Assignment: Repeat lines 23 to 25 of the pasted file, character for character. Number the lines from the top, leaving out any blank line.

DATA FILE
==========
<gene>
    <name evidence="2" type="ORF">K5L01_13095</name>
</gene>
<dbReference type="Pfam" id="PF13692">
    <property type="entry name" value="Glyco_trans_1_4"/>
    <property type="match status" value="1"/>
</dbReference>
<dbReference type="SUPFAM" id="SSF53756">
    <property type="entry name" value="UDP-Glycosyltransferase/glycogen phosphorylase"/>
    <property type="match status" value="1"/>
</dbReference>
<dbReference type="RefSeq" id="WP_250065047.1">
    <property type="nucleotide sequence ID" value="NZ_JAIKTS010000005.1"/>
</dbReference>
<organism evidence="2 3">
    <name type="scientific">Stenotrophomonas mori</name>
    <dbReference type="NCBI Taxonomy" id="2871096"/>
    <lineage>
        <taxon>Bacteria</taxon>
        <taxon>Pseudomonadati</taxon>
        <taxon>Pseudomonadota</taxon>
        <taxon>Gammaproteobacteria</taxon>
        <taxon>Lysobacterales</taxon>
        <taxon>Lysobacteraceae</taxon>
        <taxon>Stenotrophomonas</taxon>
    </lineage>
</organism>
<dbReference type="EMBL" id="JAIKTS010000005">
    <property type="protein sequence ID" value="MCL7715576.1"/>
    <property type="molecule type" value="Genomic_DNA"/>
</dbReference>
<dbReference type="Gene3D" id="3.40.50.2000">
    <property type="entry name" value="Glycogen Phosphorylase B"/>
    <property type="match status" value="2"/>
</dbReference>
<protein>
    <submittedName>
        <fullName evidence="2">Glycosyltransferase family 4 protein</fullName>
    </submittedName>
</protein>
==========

        <taxon>Lysobacterales</taxon>
        <taxon>Lysobacteraceae</taxon>
        <taxon>Stenotrophomonas</taxon>